L'un des nombreux avantages de la technologie DSSCs (Dye-sensitized solar cells) par rapport aux cellules solaires classiques en silicium reste que l'énergie peut être générée même à de faibles luminosités (aube, crépuscule, conditions nuageuses, lumières artificielles, ombragées ou indirectes).

Afin d'obtenir ce rendement record pour ce type de technologie, les cellules solaires ont bénéficié à la fois de cette technique innovante et de matériaux clés comme la pâte développée par la société Dyesol : 18NR-T Titania. "Les récentes percées dans la technologie des cellules solaires à colorant sont vraiment étonnantes. C'est l'aube d'une nouvelle ère dans la production d'une énergie renouvelable efficace et abordable", a indiqué pour conclure le Président de Dyesol, Richard Caldwell.

http://www.enerzine.com/1/16054+le-r...oratoire+.html
http://www.swissinfo.ch/fre/les-pann...ombre/38087422
29/06/2014 Vieux  
 
  40 ans, Brabant Wallon
 
DisaSolar leader du photovoltaïque organique

12/07/2014 Vieux  
 
  40 ans, Brabant Wallon
 
Nanoparticle Breakthrough May Make Paint-On Solar a Reality Posted by Matt Power Jul 2, 2014 5:33:41 PM A new study published in Nature Materials describes a breakthrough involving Colloidal quantum dots (CQDs), tiny particles that can store solar energy. According to the research team at the University of Toronto, these nanoparticles are stable in air (unlike prevous attempts). They're inexpensive to produce, and could be mixed with other materials--even paints, and applied to building exteriors or roofing. Original article HERE. - See more at: http://www.greenbuildermedia.com/new....uhMNSVPc.dpuf



http://www.greenbuildermedia.com/new...olar-a-reality

Air-stable n-type colloidal quantum dot solids

Journal name:Nature MaterialsYear published2014
Air-stable n-type colloidal quantum dot solids
    • Colloidal quantum dots (CQDs) offer promise in flexible electronics, light sensing and energy conversion. These applications rely on rectifying junctions that require the creation of high-quality CQD solids that are controllably n-type (electron-rich) or p-type (hole-rich). Unfortunately, n-type semiconductors made using soft matter are notoriously prone to oxidation within minutes of air exposure. Here we report high-performance, air-stable n-type CQD solids. Using density functional theory we identify inorganic passivants that bind strongly to the CQD surface and repel oxidative attack. A materials processing strategy that wards off strong protic attack by polar solvents enabled the synthesis of an air-stable n-type PbS CQD solid. This material was used to build an air-processed inverted quantum junction device, which shows the highest current density from any CQD solar cell and a solar power conversion efficiency as high as 8%. We also feature the n-type CQD solid in the rapid, sensitive, and specific detection of atmospheric NO2. This work paves the way for new families of electronic devices that leverage air-stable quantum-tuned materials.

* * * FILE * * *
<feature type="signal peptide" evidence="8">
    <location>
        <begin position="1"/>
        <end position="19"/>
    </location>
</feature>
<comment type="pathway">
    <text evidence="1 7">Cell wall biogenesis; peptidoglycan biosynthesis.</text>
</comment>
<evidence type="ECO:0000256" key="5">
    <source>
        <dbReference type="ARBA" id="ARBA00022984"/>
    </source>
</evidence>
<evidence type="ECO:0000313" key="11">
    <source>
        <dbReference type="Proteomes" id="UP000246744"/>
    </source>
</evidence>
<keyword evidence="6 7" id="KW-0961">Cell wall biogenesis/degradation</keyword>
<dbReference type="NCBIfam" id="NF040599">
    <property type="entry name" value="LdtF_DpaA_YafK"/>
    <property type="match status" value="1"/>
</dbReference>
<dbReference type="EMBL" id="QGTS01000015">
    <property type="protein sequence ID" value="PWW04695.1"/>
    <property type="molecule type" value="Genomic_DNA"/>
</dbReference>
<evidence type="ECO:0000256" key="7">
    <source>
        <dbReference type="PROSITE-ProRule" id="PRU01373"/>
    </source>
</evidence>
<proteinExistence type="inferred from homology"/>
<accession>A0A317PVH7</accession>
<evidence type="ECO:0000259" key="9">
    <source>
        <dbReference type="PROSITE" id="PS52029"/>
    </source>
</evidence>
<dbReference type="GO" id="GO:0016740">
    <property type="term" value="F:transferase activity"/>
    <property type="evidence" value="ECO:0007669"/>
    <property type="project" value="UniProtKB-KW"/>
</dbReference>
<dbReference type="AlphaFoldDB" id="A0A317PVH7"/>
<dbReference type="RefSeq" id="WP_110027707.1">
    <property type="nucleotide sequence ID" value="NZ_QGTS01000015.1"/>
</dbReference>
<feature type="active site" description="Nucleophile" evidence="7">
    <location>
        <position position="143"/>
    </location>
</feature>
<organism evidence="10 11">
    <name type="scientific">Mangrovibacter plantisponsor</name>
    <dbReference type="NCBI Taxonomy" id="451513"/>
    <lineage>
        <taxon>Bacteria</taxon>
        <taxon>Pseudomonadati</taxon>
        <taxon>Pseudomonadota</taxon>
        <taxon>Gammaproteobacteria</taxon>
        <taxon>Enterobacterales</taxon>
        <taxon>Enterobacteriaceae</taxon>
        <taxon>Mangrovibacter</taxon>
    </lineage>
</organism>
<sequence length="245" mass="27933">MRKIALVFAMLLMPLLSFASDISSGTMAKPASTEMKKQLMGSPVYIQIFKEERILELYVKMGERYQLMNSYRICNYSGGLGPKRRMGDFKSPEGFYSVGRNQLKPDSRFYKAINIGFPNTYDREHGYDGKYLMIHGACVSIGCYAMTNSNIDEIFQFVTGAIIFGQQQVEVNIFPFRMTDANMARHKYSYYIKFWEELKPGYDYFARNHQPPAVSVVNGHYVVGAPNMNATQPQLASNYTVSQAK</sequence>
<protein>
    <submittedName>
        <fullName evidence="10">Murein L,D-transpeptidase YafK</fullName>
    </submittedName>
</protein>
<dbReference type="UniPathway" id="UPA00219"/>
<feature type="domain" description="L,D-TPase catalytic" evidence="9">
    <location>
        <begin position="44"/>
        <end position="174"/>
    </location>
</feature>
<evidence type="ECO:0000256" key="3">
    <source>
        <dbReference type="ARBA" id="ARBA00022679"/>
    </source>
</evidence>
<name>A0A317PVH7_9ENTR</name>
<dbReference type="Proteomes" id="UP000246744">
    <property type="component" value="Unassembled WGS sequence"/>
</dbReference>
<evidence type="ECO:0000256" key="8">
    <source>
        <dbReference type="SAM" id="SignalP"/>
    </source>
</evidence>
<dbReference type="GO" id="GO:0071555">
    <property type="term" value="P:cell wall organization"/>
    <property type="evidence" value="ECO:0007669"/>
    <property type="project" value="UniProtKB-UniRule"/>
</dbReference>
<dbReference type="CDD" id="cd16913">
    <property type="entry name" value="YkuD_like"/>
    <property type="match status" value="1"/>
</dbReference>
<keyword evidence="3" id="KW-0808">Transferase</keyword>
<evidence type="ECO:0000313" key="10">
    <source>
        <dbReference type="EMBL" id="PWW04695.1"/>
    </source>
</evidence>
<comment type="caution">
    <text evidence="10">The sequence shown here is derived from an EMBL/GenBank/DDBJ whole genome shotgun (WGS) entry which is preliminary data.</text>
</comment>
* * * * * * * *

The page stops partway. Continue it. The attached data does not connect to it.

Dernière modification par Yucatan 12/07/2014 à 13h37.
22/07/2014 Vieux  
 
  40 ans, Brabant Wallon
 
Citation:
Posté par Yucatan Voir le message
Solyndra (aussi une société plus connue qui est eteinte ):





Bankrupted Solyndra’s modules make comback in post-subsidy Europe

Solyndra.
Solyndra's proprietary technology was "disruptive" and "made sense" according to Stefan de Haan of IHS but the company was unable to cope with falling crystalline module prices.
Some of the distinctive cylindrical photovoltaic modules produced by bankrupted US thin-film manufacturer Solyndra are being resold in Europe through Photon Energy, PV Tech has learned.